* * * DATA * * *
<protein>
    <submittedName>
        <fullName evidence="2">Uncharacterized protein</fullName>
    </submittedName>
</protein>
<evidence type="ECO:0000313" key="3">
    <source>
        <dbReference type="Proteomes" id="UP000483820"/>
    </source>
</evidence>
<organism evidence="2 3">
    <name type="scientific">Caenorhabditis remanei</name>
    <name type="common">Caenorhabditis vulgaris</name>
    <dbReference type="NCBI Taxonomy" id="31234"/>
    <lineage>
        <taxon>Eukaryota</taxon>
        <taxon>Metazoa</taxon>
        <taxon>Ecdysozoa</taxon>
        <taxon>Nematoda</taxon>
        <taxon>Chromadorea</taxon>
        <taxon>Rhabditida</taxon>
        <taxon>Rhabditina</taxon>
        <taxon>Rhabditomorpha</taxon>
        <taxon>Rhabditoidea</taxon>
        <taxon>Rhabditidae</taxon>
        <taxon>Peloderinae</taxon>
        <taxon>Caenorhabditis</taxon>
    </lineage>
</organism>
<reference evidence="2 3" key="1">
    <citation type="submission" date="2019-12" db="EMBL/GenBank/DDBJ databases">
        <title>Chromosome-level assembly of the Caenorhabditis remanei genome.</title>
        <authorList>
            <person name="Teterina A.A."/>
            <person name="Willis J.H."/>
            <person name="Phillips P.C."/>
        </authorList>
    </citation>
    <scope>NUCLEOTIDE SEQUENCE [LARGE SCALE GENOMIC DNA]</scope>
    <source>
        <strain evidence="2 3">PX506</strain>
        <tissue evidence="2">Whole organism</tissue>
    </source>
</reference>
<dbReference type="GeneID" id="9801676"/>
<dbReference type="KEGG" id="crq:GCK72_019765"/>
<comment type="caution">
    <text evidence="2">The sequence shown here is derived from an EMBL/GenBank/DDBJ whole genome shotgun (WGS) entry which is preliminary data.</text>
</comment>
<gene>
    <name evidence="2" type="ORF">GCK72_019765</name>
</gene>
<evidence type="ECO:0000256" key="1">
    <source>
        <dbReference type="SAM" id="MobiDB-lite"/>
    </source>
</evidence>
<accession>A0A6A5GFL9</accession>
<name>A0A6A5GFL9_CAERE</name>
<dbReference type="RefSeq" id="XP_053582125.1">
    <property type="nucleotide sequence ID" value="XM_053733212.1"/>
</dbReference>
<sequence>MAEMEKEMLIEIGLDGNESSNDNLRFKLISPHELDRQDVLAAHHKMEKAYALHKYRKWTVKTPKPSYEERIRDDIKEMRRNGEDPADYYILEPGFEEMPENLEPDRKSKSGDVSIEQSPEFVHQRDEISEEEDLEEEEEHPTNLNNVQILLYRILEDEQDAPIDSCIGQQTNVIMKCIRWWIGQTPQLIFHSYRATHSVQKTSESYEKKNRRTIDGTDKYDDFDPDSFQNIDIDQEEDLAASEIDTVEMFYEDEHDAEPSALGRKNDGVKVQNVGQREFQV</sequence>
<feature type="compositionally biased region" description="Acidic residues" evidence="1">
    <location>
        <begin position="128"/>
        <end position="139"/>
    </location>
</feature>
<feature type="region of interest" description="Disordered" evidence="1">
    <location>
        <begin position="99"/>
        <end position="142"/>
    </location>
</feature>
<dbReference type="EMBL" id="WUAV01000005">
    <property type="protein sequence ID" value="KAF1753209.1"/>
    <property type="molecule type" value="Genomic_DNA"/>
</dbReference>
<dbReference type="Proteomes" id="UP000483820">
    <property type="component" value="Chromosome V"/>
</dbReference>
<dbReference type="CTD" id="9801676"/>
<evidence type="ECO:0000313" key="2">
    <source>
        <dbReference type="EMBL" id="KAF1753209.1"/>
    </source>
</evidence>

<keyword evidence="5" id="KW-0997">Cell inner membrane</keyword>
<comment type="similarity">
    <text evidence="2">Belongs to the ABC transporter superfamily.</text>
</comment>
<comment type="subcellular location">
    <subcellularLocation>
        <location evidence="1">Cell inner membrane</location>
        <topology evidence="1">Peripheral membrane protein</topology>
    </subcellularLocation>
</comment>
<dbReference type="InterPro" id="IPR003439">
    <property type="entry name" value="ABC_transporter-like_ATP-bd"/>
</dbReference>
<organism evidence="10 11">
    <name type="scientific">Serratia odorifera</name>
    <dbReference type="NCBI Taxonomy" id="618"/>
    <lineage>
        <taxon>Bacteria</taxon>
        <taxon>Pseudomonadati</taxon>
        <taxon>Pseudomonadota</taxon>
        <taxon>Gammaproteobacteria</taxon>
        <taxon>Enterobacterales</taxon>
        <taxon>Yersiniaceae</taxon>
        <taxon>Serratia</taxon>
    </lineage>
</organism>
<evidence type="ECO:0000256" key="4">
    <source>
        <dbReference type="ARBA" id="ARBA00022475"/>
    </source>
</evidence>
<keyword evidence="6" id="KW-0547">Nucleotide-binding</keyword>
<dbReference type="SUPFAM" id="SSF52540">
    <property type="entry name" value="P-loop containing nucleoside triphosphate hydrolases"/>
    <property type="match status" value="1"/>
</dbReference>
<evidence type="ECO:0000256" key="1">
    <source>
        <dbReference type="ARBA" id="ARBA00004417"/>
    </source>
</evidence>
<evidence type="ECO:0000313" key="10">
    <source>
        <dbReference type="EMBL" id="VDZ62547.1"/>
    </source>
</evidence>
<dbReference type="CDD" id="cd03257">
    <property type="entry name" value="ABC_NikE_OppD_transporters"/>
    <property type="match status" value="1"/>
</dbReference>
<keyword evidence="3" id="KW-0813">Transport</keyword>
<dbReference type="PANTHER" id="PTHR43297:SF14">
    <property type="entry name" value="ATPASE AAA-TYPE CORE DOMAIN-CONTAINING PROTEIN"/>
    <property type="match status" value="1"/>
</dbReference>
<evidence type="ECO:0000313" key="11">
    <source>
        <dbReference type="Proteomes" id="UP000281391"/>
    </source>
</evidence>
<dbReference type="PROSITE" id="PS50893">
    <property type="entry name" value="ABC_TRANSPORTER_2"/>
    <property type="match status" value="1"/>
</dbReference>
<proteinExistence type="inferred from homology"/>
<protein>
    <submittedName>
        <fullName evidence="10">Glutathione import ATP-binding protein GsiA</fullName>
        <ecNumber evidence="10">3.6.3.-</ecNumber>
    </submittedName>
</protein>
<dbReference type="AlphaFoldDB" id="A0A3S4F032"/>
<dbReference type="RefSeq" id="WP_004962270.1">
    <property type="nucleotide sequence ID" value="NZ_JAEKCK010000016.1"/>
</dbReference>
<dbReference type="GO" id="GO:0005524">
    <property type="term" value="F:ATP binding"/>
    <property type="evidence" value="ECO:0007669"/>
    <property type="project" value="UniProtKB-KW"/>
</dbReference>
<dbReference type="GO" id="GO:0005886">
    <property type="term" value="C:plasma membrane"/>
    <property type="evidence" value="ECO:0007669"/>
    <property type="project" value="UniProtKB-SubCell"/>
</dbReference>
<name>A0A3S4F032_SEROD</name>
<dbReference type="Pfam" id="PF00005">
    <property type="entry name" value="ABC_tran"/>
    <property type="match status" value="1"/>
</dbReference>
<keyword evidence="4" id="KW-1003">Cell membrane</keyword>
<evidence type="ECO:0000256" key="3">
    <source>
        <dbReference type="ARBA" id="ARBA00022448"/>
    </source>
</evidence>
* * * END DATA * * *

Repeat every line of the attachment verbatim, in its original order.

<protein>
    <submittedName>
        <fullName evidence="2">Uncharacterized protein</fullName>
    </submittedName>
</protein>
<evidence type="ECO:0000313" key="3">
    <source>
        <dbReference type="Proteomes" id="UP000483820"/>
    </source>
</evidence>
<organism evidence="2 3">
    <name type="scientific">Caenorhabditis remanei</name>
    <name type="common">Caenorhabditis vulgaris</name>
    <dbReference type="NCBI Taxonomy" id="31234"/>
    <lineage>
        <taxon>Eukaryota</taxon>
        <taxon>Metazoa</taxon>
        <taxon>Ecdysozoa</taxon>
        <taxon>Nematoda</taxon>
        <taxon>Chromadorea</taxon>
        <taxon>Rhabditida</taxon>
        <taxon>Rhabditina</taxon>
        <taxon>Rhabditomorpha</taxon>
        <taxon>Rhabditoidea</taxon>
        <taxon>Rhabditidae</taxon>
        <taxon>Peloderinae</taxon>
        <taxon>Caenorhabditis</taxon>
    </lineage>
</organism>
<reference evidence="2 3" key="1">
    <citation type="submission" date="2019-12" db="EMBL/GenBank/DDBJ databases">
        <title>Chromosome-level assembly of the Caenorhabditis remanei genome.</title>
        <authorList>
            <person name="Teterina A.A."/>
            <person name="Willis J.H."/>
            <person name="Phillips P.C."/>
        </authorList>
    </citation>
    <scope>NUCLEOTIDE SEQUENCE [LARGE SCALE GENOMIC DNA]</scope>
    <source>
        <strain evidence="2 3">PX506</strain>
        <tissue evidence="2">Whole organism</tissue>
    </source>
</reference>
<dbReference type="GeneID" id="9801676"/>
<dbReference type="KEGG" id="crq:GCK72_019765"/>
<comment type="caution">
    <text evidence="2">The sequence shown here is derived from an EMBL/GenBank/DDBJ whole genome shotgun (WGS) entry which is preliminary data.</text>
</comment>
<gene>
    <name evidence="2" type="ORF">GCK72_019765</name>
</gene>
<evidence type="ECO:0000256" key="1">
    <source>
        <dbReference type="SAM" id="MobiDB-lite"/>
    </source>
</evidence>
<accession>A0A6A5GFL9</accession>
<name>A0A6A5GFL9_CAERE</name>
<dbReference type="RefSeq" id="XP_053582125.1">
    <property type="nucleotide sequence ID" value="XM_053733212.1"/>
</dbReference>
<sequence>MAEMEKEMLIEIGLDGNESSNDNLRFKLISPHELDRQDVLAAHHKMEKAYALHKYRKWTVKTPKPSYEERIRDDIKEMRRNGEDPADYYILEPGFEEMPENLEPDRKSKSGDVSIEQSPEFVHQRDEISEEEDLEEEEEHPTNLNNVQILLYRILEDEQDAPIDSCIGQQTNVIMKCIRWWIGQTPQLIFHSYRATHSVQKTSESYEKKNRRTIDGTDKYDDFDPDSFQNIDIDQEEDLAASEIDTVEMFYEDEHDAEPSALGRKNDGVKVQNVGQREFQV</sequence>
<feature type="compositionally biased region" description="Acidic residues" evidence="1">
    <location>
        <begin position="128"/>
        <end position="139"/>
    </location>
</feature>
<feature type="region of interest" description="Disordered" evidence="1">
    <location>
        <begin position="99"/>
        <end position="142"/>
    </location>
</feature>
<dbReference type="EMBL" id="WUAV01000005">
    <property type="protein sequence ID" value="KAF1753209.1"/>
    <property type="molecule type" value="Genomic_DNA"/>
</dbReference>
<dbReference type="Proteomes" id="UP000483820">
    <property type="component" value="Chromosome V"/>
</dbReference>
<dbReference type="CTD" id="9801676"/>
<evidence type="ECO:0000313" key="2">
    <source>
        <dbReference type="EMBL" id="KAF1753209.1"/>
    </source>
</evidence>

<keyword evidence="5" id="KW-0997">Cell inner membrane</keyword>
<comment type="similarity">
    <text evidence="2">Belongs to the ABC transporter superfamily.</text>
</comment>
<comment type="subcellular location">
    <subcellularLocation>
        <location evidence="1">Cell inner membrane</location>
        <topology evidence="1">Peripheral membrane protein</topology>
    </subcellularLocation>
</comment>
<dbReference type="InterPro" id="IPR003439">
    <property type="entry name" value="ABC_transporter-like_ATP-bd"/>
</dbReference>
<organism evidence="10 11">
    <name type="scientific">Serratia odorifera</name>
    <dbReference type="NCBI Taxonomy" id="618"/>
    <lineage>
        <taxon>Bacteria</taxon>
        <taxon>Pseudomonadati</taxon>
        <taxon>Pseudomonadota</taxon>
        <taxon>Gammaproteobacteria</taxon>
        <taxon>Enterobacterales</taxon>
        <taxon>Yersiniaceae</taxon>
        <taxon>Serratia</taxon>
    </lineage>
</organism>
<evidence type="ECO:0000256" key="4">
    <source>
        <dbReference type="ARBA" id="ARBA00022475"/>
    </source>
</evidence>
<keyword evidence="6" id="KW-0547">Nucleotide-binding</keyword>
<dbReference type="SUPFAM" id="SSF52540">
    <property type="entry name" value="P-loop containing nucleoside triphosphate hydrolases"/>
    <property type="match status" value="1"/>
</dbReference>
<evidence type="ECO:0000256" key="1">
    <source>
        <dbReference type="ARBA" id="ARBA00004417"/>
    </source>
</evidence>
<evidence type="ECO:0000313" key="10">
    <source>
        <dbReference type="EMBL" id="VDZ62547.1"/>
    </source>
</evidence>
<dbReference type="CDD" id="cd03257">
    <property type="entry name" value="ABC_NikE_OppD_transporters"/>
    <property type="match status" value="1"/>
</dbReference>
<keyword evidence="3" id="KW-0813">Transport</keyword>
<dbReference type="PANTHER" id="PTHR43297:SF14">
    <property type="entry name" value="ATPASE AAA-TYPE CORE DOMAIN-CONTAINING PROTEIN"/>
    <property type="match status" value="1"/>
</dbReference>
<evidence type="ECO:0000313" key="11">
    <source>
        <dbReference type="Proteomes" id="UP000281391"/>
    </source>
</evidence>
<dbReference type="PROSITE" id="PS50893">
    <property type="entry name" value="ABC_TRANSPORTER_2"/>
    <property type="match status" value="1"/>
</dbReference>
<proteinExistence type="inferred from homology"/>
<protein>
    <submittedName>
        <fullName evidence="10">Glutathione import ATP-binding protein GsiA</fullName>
        <ecNumber evidence="10">3.6.3.-</ecNumber>
    </submittedName>
</protein>
<dbReference type="AlphaFoldDB" id="A0A3S4F032"/>
<dbReference type="RefSeq" id="WP_004962270.1">
    <property type="nucleotide sequence ID" value="NZ_JAEKCK010000016.1"/>
</dbReference>
<dbReference type="GO" id="GO:0005524">
    <property type="term" value="F:ATP binding"/>
    <property type="evidence" value="ECO:0007669"/>
    <property type="project" value="UniProtKB-KW"/>
</dbReference>
<dbReference type="GO" id="GO:0005886">
    <property type="term" value="C:plasma membrane"/>
    <property type="evidence" value="ECO:0007669"/>
    <property type="project" value="UniProtKB-SubCell"/>
</dbReference>
<name>A0A3S4F032_SEROD</name>
<dbReference type="Pfam" id="PF00005">
    <property type="entry name" value="ABC_tran"/>
    <property type="match status" value="1"/>
</dbReference>
<keyword evidence="4" id="KW-1003">Cell membrane</keyword>
<evidence type="ECO:0000256" key="3">
    <source>
        <dbReference type="ARBA" id="ARBA00022448"/>
    </source>
</evidence>